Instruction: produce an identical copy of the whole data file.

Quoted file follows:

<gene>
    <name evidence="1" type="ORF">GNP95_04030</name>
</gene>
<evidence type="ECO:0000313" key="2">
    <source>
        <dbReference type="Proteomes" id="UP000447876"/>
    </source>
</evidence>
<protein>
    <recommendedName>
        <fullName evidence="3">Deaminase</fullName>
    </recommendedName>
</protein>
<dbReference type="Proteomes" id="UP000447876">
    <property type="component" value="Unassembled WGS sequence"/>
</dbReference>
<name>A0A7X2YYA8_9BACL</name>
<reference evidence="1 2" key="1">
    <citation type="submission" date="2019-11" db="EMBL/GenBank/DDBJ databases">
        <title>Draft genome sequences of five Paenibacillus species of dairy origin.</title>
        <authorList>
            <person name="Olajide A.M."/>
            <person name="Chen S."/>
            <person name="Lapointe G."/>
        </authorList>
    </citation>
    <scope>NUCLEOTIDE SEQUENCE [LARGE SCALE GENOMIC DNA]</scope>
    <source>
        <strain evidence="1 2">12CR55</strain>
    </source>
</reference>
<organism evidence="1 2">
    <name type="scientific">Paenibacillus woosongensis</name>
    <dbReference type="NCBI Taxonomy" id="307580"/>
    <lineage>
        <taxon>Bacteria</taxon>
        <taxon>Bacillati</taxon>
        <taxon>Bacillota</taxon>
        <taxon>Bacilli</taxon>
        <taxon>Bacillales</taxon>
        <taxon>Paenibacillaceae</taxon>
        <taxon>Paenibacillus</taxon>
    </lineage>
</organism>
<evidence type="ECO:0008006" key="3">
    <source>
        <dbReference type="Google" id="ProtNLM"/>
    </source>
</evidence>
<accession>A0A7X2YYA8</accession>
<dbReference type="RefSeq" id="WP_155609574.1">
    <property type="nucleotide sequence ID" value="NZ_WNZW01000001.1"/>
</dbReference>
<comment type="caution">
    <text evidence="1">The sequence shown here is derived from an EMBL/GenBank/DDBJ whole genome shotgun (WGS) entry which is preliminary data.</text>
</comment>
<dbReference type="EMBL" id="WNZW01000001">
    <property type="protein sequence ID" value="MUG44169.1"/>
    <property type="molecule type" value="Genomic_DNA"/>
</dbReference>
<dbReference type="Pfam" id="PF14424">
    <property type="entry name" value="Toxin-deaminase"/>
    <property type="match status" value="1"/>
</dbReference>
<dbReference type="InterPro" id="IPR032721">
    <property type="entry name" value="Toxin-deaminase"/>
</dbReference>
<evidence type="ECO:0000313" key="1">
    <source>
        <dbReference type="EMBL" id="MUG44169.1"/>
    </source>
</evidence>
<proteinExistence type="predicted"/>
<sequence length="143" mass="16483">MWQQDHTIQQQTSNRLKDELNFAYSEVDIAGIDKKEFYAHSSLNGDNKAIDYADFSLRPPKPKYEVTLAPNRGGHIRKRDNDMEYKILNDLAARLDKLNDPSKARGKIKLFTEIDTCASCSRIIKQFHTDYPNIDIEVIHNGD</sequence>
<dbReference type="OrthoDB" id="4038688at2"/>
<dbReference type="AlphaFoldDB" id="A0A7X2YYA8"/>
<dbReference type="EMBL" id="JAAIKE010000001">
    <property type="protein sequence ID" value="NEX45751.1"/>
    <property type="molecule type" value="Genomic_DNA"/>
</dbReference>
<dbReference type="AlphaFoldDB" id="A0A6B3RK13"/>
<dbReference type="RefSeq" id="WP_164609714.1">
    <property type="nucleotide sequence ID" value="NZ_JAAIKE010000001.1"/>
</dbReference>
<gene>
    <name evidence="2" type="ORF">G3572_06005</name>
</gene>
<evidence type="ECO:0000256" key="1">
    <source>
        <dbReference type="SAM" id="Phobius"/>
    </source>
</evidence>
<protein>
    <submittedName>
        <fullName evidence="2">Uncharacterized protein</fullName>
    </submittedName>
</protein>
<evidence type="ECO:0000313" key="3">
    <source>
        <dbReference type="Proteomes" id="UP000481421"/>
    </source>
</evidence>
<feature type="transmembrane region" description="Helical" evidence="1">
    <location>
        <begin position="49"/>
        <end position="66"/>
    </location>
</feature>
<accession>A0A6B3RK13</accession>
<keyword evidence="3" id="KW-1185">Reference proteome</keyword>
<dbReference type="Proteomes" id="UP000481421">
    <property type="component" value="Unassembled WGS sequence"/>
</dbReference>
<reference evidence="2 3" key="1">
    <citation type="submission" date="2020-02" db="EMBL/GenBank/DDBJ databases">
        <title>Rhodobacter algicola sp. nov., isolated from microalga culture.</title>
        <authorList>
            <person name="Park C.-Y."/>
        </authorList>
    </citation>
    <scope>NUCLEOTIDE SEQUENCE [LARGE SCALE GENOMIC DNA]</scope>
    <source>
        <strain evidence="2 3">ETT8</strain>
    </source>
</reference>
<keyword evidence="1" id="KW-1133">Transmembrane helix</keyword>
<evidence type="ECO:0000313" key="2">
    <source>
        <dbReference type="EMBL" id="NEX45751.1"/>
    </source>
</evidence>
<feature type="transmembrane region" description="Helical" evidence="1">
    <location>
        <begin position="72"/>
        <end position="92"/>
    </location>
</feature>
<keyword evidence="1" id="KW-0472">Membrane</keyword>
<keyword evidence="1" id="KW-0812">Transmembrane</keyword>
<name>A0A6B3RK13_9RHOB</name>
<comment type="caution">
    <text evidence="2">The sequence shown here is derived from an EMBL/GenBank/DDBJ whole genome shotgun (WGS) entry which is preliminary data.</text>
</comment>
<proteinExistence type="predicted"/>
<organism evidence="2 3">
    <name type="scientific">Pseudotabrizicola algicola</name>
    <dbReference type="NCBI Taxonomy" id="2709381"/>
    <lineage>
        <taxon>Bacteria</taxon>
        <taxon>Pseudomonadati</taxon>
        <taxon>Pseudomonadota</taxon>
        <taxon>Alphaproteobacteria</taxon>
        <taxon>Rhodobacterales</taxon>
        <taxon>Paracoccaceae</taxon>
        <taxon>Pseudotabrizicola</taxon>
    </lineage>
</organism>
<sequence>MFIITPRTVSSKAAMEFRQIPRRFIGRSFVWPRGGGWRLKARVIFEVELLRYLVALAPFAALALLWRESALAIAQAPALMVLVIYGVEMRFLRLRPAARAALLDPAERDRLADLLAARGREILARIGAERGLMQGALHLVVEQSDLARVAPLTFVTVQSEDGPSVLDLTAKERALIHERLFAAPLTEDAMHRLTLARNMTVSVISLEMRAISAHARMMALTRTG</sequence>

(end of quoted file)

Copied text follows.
<gene>
    <name evidence="1" type="ORF">GNP95_04030</name>
</gene>
<evidence type="ECO:0000313" key="2">
    <source>
        <dbReference type="Proteomes" id="UP000447876"/>
    </source>
</evidence>
<protein>
    <recommendedName>
        <fullName evidence="3">Deaminase</fullName>
    </recommendedName>
</protein>
<dbReference type="Proteomes" id="UP000447876">
    <property type="component" value="Unassembled WGS sequence"/>
</dbReference>
<name>A0A7X2YYA8_9BACL</name>
<reference evidence="1 2" key="1">
    <citation type="submission" date="2019-11" db="EMBL/GenBank/DDBJ databases">
        <title>Draft genome sequences of five Paenibacillus species of dairy origin.</title>
        <authorList>
            <person name="Olajide A.M."/>
            <person name="Chen S."/>
            <person name="Lapointe G."/>
        </authorList>
    </citation>
    <scope>NUCLEOTIDE SEQUENCE [LARGE SCALE GENOMIC DNA]</scope>
    <source>
        <strain evidence="1 2">12CR55</strain>
    </source>
</reference>
<organism evidence="1 2">
    <name type="scientific">Paenibacillus woosongensis</name>
    <dbReference type="NCBI Taxonomy" id="307580"/>
    <lineage>
        <taxon>Bacteria</taxon>
        <taxon>Bacillati</taxon>
        <taxon>Bacillota</taxon>
        <taxon>Bacilli</taxon>
        <taxon>Bacillales</taxon>
        <taxon>Paenibacillaceae</taxon>
        <taxon>Paenibacillus</taxon>
    </lineage>
</organism>
<evidence type="ECO:0008006" key="3">
    <source>
        <dbReference type="Google" id="ProtNLM"/>
    </source>
</evidence>
<accession>A0A7X2YYA8</accession>
<dbReference type="RefSeq" id="WP_155609574.1">
    <property type="nucleotide sequence ID" value="NZ_WNZW01000001.1"/>
</dbReference>
<comment type="caution">
    <text evidence="1">The sequence shown here is derived from an EMBL/GenBank/DDBJ whole genome shotgun (WGS) entry which is preliminary data.</text>
</comment>
<dbReference type="EMBL" id="WNZW01000001">
    <property type="protein sequence ID" value="MUG44169.1"/>
    <property type="molecule type" value="Genomic_DNA"/>
</dbReference>
<dbReference type="Pfam" id="PF14424">
    <property type="entry name" value="Toxin-deaminase"/>
    <property type="match status" value="1"/>
</dbReference>
<dbReference type="InterPro" id="IPR032721">
    <property type="entry name" value="Toxin-deaminase"/>
</dbReference>
<evidence type="ECO:0000313" key="1">
    <source>
        <dbReference type="EMBL" id="MUG44169.1"/>
    </source>
</evidence>
<proteinExistence type="predicted"/>
<sequence length="143" mass="16483">MWQQDHTIQQQTSNRLKDELNFAYSEVDIAGIDKKEFYAHSSLNGDNKAIDYADFSLRPPKPKYEVTLAPNRGGHIRKRDNDMEYKILNDLAARLDKLNDPSKARGKIKLFTEIDTCASCSRIIKQFHTDYPNIDIEVIHNGD</sequence>
<dbReference type="OrthoDB" id="4038688at2"/>
<dbReference type="AlphaFoldDB" id="A0A7X2YYA8"/>
<dbReference type="EMBL" id="JAAIKE010000001">
    <property type="protein sequence ID" value="NEX45751.1"/>
    <property type="molecule type" value="Genomic_DNA"/>
</dbReference>
<dbReference type="AlphaFoldDB" id="A0A6B3RK13"/>
<dbReference type="RefSeq" id="WP_164609714.1">
    <property type="nucleotide sequence ID" value="NZ_JAAIKE010000001.1"/>
</dbReference>
<gene>
    <name evidence="2" type="ORF">G3572_06005</name>
</gene>
<evidence type="ECO:0000256" key="1">
    <source>
        <dbReference type="SAM" id="Phobius"/>
    </source>
</evidence>
<protein>
    <submittedName>
        <fullName evidence="2">Uncharacterized protein</fullName>
    </submittedName>
</protein>
<evidence type="ECO:0000313" key="3">
    <source>
        <dbReference type="Proteomes" id="UP000481421"/>
    </source>
</evidence>
<feature type="transmembrane region" description="Helical" evidence="1">
    <location>
        <begin position="49"/>
        <end position="66"/>
    </location>
</feature>
<accession>A0A6B3RK13</accession>
<keyword evidence="3" id="KW-1185">Reference proteome</keyword>
<dbReference type="Proteomes" id="UP000481421">
    <property type="component" value="Unassembled WGS sequence"/>
</dbReference>
<reference evidence="2 3" key="1">
    <citation type="submission" date="2020-02" db="EMBL/GenBank/DDBJ databases">
        <title>Rhodobacter algicola sp. nov., isolated from microalga culture.</title>
        <authorList>
            <person name="Park C.-Y."/>
        </authorList>
    </citation>
    <scope>NUCLEOTIDE SEQUENCE [LARGE SCALE GENOMIC DNA]</scope>
    <source>
        <strain evidence="2 3">ETT8</strain>
    </source>
</reference>
<keyword evidence="1" id="KW-1133">Transmembrane helix</keyword>
<evidence type="ECO:0000313" key="2">
    <source>
        <dbReference type="EMBL" id="NEX45751.1"/>
    </source>
</evidence>
<feature type="transmembrane region" description="Helical" evidence="1">
    <location>
        <begin position="72"/>
        <end position="92"/>
    </location>
</feature>
<keyword evidence="1" id="KW-0472">Membrane</keyword>
<keyword evidence="1" id="KW-0812">Transmembrane</keyword>
<name>A0A6B3RK13_9RHOB</name>
<comment type="caution">
    <text evidence="2">The sequence shown here is derived from an EMBL/GenBank/DDBJ whole genome shotgun (WGS) entry which is preliminary data.</text>
</comment>
<proteinExistence type="predicted"/>
<organism evidence="2 3">
    <name type="scientific">Pseudotabrizicola algicola</name>
    <dbReference type="NCBI Taxonomy" id="2709381"/>
    <lineage>
        <taxon>Bacteria</taxon>
        <taxon>Pseudomonadati</taxon>
        <taxon>Pseudomonadota</taxon>
        <taxon>Alphaproteobacteria</taxon>
        <taxon>Rhodobacterales</taxon>
        <taxon>Paracoccaceae</taxon>
        <taxon>Pseudotabrizicola</taxon>
    </lineage>
</organism>
<sequence>MFIITPRTVSSKAAMEFRQIPRRFIGRSFVWPRGGGWRLKARVIFEVELLRYLVALAPFAALALLWRESALAIAQAPALMVLVIYGVEMRFLRLRPAARAALLDPAERDRLADLLAARGREILARIGAERGLMQGALHLVVEQSDLARVAPLTFVTVQSEDGPSVLDLTAKERALIHERLFAAPLTEDAMHRLTLARNMTVSVISLEMRAISAHARMMALTRTG</sequence>